“Explain, please.”

“Of course I’ll explain. On May 4, 2013 you came to Central America, to Costa Rica, to meet with all the presidents of the isthmus.”

“Yes, I remember. I came with my wife.”

At this point I dare to ask Obama, “how did it occur to you, as the apparent symbol of democracy, to sit and drink tea in open camaraderie with a tyrant like Ortega, when you are head of state of the country that says to represent the values ​​of freedom and rule of law? Doesn’t the liberty, as our Ruben Dario says, raise her torch in New York? Or does this monument have no significance to you? Didn’t you know in advance with whom you were sitting with to eat?”

“Well, first are the interests of my country. What am I supposed to do? It is not my responsibility to solve your internal problems. That’s too much to ask!”

“Yes, of course it’s our responsibility! But in your case, rather than diplomacy, Mr. President, it’s complicity with the dictatorship. Do you not see it? And another thing, how is it that your brilliant secretary of state Kerry sees tyranny and politicization of the prosecutor, judicial power, police, and media monopoly in Ukraine and doesn’t see it here?”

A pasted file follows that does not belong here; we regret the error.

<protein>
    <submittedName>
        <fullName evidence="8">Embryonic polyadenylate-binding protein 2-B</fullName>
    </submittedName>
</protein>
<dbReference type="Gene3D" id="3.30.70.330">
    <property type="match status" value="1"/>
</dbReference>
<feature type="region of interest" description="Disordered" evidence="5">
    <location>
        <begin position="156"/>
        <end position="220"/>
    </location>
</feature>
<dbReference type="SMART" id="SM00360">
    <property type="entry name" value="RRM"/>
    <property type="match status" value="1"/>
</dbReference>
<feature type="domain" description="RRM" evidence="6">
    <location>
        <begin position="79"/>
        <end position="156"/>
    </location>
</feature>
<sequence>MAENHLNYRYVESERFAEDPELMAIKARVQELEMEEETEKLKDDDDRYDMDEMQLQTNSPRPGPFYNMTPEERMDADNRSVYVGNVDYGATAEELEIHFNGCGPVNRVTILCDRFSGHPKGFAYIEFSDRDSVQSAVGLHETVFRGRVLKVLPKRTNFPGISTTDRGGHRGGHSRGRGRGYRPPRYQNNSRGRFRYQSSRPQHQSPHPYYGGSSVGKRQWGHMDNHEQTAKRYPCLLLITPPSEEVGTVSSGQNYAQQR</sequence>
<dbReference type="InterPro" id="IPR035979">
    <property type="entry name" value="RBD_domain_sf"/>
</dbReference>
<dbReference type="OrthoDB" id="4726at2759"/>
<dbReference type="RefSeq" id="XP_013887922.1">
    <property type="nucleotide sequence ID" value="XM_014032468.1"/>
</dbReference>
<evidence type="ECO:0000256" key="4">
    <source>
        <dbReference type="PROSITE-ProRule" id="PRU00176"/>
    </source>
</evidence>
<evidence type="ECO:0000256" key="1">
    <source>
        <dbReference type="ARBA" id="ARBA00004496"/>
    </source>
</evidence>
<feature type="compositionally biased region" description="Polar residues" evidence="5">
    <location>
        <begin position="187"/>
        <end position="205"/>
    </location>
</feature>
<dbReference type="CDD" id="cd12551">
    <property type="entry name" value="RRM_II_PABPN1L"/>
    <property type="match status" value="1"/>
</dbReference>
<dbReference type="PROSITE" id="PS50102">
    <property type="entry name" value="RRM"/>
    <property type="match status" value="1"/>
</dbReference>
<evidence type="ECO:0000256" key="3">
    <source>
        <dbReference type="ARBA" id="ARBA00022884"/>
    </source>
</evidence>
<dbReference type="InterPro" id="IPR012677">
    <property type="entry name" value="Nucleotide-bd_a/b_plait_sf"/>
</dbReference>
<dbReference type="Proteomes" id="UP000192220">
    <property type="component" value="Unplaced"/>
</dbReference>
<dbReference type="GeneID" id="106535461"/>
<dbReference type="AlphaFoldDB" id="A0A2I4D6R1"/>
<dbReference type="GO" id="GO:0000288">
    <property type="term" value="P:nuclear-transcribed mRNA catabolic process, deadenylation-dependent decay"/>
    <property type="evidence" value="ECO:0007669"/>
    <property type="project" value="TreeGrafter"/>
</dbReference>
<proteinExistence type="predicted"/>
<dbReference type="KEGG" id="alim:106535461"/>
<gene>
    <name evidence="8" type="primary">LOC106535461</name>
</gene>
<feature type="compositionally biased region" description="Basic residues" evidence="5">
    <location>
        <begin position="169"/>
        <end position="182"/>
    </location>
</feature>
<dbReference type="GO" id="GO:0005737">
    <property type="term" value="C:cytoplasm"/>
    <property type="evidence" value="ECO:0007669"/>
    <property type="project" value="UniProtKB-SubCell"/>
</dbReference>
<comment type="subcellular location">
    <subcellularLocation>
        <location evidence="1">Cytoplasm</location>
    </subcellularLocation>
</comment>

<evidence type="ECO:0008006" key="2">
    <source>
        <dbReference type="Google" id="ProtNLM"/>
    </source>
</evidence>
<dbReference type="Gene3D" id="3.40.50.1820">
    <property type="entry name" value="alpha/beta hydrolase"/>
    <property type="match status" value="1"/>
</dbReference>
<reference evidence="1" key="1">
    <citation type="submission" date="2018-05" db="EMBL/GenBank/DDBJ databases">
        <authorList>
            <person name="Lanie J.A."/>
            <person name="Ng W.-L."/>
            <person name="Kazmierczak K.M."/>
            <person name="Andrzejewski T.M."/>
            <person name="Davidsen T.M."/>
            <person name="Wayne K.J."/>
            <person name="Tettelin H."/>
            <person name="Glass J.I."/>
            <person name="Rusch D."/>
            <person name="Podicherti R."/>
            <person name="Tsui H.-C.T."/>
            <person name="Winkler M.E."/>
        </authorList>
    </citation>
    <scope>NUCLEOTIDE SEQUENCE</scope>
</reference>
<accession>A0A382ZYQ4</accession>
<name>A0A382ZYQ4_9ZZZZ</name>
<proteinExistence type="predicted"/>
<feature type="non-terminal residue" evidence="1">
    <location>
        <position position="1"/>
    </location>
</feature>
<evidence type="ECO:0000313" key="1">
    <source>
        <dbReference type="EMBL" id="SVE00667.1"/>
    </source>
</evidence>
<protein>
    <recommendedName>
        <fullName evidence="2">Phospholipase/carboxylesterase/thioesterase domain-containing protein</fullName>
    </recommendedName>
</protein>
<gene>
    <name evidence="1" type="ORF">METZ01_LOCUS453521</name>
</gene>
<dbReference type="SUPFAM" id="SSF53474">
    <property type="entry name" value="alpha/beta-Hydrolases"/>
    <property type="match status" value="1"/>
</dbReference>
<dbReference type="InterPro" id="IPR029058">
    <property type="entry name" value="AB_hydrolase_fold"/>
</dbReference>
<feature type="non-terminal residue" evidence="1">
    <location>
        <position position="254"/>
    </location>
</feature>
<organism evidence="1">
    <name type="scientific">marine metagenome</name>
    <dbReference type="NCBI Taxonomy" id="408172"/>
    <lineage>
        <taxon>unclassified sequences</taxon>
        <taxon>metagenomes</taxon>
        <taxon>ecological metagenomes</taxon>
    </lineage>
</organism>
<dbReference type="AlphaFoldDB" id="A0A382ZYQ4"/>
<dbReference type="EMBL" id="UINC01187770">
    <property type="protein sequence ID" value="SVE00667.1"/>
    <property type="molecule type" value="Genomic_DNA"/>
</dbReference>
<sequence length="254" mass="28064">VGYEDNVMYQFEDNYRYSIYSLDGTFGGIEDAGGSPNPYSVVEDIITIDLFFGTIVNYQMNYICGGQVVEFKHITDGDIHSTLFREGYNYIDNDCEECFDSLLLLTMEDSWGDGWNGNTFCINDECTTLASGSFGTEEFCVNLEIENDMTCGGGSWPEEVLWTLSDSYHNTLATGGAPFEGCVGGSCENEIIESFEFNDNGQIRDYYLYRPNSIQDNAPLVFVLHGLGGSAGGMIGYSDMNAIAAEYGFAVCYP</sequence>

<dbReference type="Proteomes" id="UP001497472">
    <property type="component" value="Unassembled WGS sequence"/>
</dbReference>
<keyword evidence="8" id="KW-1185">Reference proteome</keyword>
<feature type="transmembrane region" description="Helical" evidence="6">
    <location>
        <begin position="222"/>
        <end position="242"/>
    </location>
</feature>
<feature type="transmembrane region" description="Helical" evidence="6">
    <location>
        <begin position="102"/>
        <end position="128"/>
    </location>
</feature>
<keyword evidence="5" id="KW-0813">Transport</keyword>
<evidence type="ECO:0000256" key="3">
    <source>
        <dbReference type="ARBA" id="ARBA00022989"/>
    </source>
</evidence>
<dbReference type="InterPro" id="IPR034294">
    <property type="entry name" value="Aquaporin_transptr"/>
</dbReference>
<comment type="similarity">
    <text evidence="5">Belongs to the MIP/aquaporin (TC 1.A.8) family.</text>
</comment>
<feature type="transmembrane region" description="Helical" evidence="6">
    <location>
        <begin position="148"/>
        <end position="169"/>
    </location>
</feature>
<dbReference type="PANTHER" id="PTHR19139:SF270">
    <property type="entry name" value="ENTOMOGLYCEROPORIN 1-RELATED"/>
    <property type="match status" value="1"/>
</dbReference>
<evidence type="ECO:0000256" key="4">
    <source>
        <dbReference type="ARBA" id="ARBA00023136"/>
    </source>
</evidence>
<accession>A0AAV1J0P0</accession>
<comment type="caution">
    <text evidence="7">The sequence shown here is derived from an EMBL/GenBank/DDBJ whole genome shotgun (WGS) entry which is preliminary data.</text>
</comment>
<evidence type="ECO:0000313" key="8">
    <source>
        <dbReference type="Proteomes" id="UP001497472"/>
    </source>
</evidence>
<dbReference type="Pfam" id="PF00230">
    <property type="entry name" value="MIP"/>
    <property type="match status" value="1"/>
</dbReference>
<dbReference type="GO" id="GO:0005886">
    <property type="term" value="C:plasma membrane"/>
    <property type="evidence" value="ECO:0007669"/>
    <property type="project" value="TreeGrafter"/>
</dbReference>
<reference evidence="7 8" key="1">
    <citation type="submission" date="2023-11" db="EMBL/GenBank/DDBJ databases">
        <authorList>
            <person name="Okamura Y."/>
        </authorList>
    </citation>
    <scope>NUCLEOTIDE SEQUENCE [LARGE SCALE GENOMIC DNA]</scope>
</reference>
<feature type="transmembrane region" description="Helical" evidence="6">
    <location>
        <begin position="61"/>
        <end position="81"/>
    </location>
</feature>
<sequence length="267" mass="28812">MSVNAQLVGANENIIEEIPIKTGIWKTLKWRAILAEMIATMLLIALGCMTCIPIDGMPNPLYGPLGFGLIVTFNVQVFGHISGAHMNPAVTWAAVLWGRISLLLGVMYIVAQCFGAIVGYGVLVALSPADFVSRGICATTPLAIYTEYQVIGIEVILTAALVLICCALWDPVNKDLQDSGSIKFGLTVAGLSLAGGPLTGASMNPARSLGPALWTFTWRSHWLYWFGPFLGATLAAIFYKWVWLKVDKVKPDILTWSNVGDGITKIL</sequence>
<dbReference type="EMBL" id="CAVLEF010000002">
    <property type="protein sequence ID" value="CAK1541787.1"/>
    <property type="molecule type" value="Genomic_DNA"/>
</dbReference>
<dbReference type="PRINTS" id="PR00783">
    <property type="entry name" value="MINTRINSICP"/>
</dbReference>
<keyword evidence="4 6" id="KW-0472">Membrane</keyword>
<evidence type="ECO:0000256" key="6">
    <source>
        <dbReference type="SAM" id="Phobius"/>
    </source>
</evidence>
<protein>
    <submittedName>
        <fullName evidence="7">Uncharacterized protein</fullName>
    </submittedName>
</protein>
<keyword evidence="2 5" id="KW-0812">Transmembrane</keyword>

*cough cough* “What are you talking about, miss?”

“Don’t choke on the coffee, Mr. President; I do not want to cause you any indigestion with my questions. I’m just pointing out that Kerry denounces the government of Kiev, probably due to the conflict of interest that you have with Europe against Russia, but in Nicaragua you don’t give a damn! We’re supposed to be a friend and nearby country. Is there a double language, or perhaps a double standard? And if there is, is this the new version of American democracy? Waiter, bring a glass of water please, the president is choking!”